Professor Roger Dale remembers how he got his first job in medical physics and how he thought he’d discovered a radiation martyr.
Anxiously seeking a job in medical physics on completion of my first degree in 1966 I quickly became aware that basic grade physicist positions in large centres were difficult to find and, for a while, I was unsure what to do. Being out of work I wrote in some desperation to a (very small) radiotherapy centre in Kent pointing out my predicament and asking if I could join as a porter until such time as I could obtain a physicist position in a larger department. To my great surprise I received a phone call a day or two later from the head radiotherapist (Dr B) inviting me along for an informal chat with him, during which it transpired that the hospital had no requirement for any more porters but did have a vacant establishment for a radiotherapy physicist at principal grade! The principal post had already been offered to a gentleman in New Zealand but it would take a month or two before he could take up the position. Therefore, as there was no physicist in post at that time, Dr B suggested that I join as an acting-temporary(!) basic grade until the principal appointee arrived in the UK. Needless to say, I agreed without hesitation.
The necessary paperwork was sorted out remarkably quickly (the old personnel departments always seemed notably more efficient than the burgeoning HR empires which later followed) and my career in medical physics began, albeit rather shakily. My only ‘supervision’ came from occasional conversations with Mr W, the Chief Technician, whose own duties were entirely focused on running the film badge and thyroid uptake services. He was not at all involved on the radiotherapy side of things so I spent many hours buried deep in the standard radiotherapy physics textbooks of the time. That reading reinforced my desire to stay in medical physics because here were the seemingly abstract physical and mathematical concepts encountered during my degree studies being successfully applied to highly relevant clinical issues. Amongst other things I brushed up on the fundamentals of radium dosimetry, this being necessary since Dr B performed several radium implants each week (remote afterloading systems were only just being introduced back then) and, as I was now the sole medical physicist (of sorts) within a 50 mile radius, he required me to be present during the procedures.
Dr B’s theatre sessions were an eye-opener. Apart from a certain squeamishness at witnessing surgery for the first time, I found his implantation technique quite scary since, although a full range of surgical implements and manipulators were at his disposal, he had a habit of giving all the radium needles a push with his fingers. Worse, it was impossible not to notice that several of his fingers were in fact missing! Even a greenhorn like me knew that physically touching radioactive sources was definitely a practice not to be recommended and the fledgling scientist in me began to ponder on cause and effect.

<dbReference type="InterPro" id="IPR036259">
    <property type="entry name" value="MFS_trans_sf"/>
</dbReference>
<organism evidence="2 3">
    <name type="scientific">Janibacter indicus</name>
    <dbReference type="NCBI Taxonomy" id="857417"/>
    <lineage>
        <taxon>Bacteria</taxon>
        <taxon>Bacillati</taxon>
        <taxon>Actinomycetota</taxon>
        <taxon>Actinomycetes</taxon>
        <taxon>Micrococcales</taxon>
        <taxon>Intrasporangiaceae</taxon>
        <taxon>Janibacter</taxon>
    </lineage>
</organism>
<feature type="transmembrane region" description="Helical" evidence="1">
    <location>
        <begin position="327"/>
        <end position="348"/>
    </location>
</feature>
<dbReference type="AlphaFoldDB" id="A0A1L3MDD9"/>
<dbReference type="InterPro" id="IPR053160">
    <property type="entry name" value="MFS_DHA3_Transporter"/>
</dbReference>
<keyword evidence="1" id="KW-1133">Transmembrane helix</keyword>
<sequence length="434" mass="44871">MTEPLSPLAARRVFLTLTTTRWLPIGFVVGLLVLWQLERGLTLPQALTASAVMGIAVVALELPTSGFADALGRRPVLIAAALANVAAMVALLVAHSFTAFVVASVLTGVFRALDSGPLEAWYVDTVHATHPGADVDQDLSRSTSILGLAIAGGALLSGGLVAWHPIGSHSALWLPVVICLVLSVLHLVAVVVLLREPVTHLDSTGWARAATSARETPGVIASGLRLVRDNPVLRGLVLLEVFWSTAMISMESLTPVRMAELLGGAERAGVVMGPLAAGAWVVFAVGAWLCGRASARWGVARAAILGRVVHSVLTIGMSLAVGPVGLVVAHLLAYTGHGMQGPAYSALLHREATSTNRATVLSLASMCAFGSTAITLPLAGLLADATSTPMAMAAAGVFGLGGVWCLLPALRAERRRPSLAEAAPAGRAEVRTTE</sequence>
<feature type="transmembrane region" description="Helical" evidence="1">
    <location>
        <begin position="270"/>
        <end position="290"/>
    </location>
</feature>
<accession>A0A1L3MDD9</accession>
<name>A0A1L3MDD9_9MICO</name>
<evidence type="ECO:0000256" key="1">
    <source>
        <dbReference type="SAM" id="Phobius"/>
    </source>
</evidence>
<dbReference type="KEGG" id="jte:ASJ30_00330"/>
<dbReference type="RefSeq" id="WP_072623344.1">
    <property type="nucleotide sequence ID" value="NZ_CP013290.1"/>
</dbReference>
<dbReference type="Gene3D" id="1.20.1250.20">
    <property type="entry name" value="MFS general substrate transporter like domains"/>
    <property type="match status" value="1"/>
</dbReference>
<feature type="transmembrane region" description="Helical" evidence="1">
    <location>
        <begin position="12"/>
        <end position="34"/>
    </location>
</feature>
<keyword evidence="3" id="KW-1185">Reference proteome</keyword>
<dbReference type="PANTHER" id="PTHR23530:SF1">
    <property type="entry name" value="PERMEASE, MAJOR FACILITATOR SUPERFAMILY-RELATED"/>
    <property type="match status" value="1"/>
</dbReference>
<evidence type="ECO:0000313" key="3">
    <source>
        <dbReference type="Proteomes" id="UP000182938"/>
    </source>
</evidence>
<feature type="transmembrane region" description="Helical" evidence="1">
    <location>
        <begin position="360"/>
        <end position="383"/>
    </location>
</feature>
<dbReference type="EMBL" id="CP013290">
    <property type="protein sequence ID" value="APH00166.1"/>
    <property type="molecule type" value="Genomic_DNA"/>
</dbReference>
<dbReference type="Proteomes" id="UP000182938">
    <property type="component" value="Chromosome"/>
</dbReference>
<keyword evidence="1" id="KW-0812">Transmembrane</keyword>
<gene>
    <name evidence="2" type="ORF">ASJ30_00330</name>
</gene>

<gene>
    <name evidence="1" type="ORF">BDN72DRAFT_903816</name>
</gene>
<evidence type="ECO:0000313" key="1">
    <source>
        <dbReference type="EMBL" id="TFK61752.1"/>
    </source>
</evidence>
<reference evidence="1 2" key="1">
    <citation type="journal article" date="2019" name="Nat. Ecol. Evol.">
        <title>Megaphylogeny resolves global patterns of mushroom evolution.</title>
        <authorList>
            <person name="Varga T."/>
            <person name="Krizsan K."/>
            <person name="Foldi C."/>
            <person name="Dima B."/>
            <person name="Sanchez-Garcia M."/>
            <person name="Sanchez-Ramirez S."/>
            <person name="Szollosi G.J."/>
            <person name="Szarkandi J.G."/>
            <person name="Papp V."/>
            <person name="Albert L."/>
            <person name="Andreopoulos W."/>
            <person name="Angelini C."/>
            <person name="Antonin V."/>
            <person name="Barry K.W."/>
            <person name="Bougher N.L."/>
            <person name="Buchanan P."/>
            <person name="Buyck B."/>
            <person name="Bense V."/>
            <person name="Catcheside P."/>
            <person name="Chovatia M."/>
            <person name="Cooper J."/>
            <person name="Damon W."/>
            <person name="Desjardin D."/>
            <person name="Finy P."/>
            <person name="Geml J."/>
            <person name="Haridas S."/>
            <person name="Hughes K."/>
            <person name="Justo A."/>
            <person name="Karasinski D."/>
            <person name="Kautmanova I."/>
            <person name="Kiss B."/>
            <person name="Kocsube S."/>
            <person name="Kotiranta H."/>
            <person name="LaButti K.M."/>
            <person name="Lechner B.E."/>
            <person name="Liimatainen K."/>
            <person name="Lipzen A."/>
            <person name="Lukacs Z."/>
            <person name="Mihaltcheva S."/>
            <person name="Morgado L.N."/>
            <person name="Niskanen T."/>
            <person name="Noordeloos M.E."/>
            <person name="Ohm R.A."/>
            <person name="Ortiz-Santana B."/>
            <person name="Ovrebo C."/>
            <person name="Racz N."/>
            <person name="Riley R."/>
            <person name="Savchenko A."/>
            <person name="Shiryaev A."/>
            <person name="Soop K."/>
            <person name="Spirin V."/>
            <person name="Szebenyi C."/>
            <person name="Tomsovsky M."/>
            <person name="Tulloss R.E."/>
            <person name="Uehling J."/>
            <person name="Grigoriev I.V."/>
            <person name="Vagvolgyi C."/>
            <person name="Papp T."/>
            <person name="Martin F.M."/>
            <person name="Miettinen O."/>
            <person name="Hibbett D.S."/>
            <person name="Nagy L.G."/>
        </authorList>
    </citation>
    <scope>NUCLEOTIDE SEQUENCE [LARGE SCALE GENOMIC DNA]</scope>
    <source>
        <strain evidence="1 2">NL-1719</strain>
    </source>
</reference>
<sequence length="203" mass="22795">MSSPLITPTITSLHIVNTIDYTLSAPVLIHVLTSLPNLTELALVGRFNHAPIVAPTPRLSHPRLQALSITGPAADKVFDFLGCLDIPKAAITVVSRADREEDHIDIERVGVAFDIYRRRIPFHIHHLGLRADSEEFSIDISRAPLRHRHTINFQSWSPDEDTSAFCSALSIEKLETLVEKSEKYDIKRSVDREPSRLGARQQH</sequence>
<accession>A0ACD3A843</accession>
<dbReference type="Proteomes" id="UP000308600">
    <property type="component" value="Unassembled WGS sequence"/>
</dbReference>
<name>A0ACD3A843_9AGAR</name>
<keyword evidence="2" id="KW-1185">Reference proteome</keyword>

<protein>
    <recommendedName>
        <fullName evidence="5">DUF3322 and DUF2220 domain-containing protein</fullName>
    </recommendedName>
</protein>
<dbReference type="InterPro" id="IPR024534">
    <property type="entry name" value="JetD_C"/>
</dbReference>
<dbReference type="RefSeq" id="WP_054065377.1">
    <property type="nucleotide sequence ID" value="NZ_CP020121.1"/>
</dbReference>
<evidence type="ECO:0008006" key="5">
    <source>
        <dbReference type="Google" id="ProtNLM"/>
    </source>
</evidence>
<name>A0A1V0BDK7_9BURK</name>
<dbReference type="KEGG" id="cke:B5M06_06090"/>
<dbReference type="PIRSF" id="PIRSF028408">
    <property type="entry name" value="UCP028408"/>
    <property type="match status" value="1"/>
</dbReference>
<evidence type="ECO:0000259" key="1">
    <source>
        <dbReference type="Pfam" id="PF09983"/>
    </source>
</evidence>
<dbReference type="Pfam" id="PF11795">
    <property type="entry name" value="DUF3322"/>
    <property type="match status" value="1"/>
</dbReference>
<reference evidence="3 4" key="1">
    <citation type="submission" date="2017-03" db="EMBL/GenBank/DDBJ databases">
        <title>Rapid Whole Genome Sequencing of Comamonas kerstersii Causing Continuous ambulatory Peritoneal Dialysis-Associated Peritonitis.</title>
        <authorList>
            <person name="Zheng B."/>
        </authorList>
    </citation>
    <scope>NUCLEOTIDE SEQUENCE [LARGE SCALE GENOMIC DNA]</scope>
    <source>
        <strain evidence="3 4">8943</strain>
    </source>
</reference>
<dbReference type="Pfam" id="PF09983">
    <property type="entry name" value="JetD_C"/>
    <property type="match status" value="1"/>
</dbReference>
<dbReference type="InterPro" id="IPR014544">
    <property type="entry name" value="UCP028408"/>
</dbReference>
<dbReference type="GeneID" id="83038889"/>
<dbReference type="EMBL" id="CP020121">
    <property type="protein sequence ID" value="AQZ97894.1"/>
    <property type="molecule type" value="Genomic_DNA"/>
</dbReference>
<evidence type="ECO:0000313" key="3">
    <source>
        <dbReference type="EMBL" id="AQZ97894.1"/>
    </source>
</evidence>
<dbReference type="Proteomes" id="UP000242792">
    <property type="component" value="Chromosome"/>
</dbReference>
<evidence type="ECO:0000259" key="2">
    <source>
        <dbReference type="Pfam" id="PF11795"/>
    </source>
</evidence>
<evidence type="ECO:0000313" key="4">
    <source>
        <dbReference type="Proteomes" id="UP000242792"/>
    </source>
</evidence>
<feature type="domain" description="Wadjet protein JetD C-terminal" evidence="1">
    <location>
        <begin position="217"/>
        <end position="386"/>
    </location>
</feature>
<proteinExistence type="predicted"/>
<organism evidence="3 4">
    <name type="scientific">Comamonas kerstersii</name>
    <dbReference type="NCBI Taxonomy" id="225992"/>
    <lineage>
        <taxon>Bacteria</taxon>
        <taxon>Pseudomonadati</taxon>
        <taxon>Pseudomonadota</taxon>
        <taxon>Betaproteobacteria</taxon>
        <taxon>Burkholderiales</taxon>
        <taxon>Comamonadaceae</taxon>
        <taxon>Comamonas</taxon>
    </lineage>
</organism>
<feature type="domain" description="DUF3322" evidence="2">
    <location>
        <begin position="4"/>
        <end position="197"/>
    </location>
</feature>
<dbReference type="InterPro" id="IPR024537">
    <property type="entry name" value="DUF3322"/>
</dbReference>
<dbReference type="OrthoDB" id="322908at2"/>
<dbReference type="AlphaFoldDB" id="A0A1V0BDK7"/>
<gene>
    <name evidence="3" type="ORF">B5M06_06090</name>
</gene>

For several days it worried me that Dr B might be paying a very high price in order to pursue his noble vocation and I was unsure how (or if) I should air my concerns, especially as my status as an unsupervised acting-temporary basic grade physicist of just a few weeks’ standing hardly conferred much authority. Eventually I plucked up the courage to speak to the Chief Technician, telling him how convinced I was that Dr B was suffering radiation damage as a direct result of his operating technique. Mr W’s reaction was not quite what I expected. After some snorts of derision at my expense he then took some delight in pointing out that Dr B had been in the RAMC during the war. He had landed on the Normandy beaches where his jeep had hit a mine, and that was how he had lost several of his fingers. Somewhat chastened, I went away to reflect on the fact that my powers of deductive reasoning might be in need of substantial refinement.
Shortly after this awkward conversation the newly-appointed principal physicist arrived from New Zealand and, contrary to all my expectations, Dr B suggested that I stay on for a while longer to gain some first-hand experience working with the new man. This was to be a tremendous bonus as the knowledge and advice I picked up in the weeks following gave me enough of an advantage to successfully apply for a substantive post (i.e. neither acting nor temporary) in a large London centre, after which I never looked back.
Today’s NHS is nothing like the one I joined in 1966 and specialised scientist training is much more formalised and incalculably better. No one these days could be appointed in the manner that I had been but Dr B, like most other NHS professionals then and now, was motivated by good intentions and his thoughtfulness over fifty years ago put me on the path to a rich and fulfilling career in medical physics and radiobiology. I discovered later in life that Dr B had told one of his colleagues that he had helped me because he “wanted to give the lad a chance”. What he gave me was a chance that was truly exceptional and this lad has been immensely grateful ever since.
About Professor Roger Dale
Roger Dale retired from his post at Imperial College Healthcare in 2010 following an NHS career spanning 43 years. His main scientific interest has been the development of radiobiological models which can be used to quantitatively assess the biological impact of radiotherapy and other cancer treatment modalities. He is widely published and the clinical significance of his work has been recognised through the award of a number of prestigious scientific prizes and through his parallel appointment, in 2005, as Professor of Cancer Radiobiology in the Faculty of Medicine at Imperial College. He continues to be involved in research and teaching.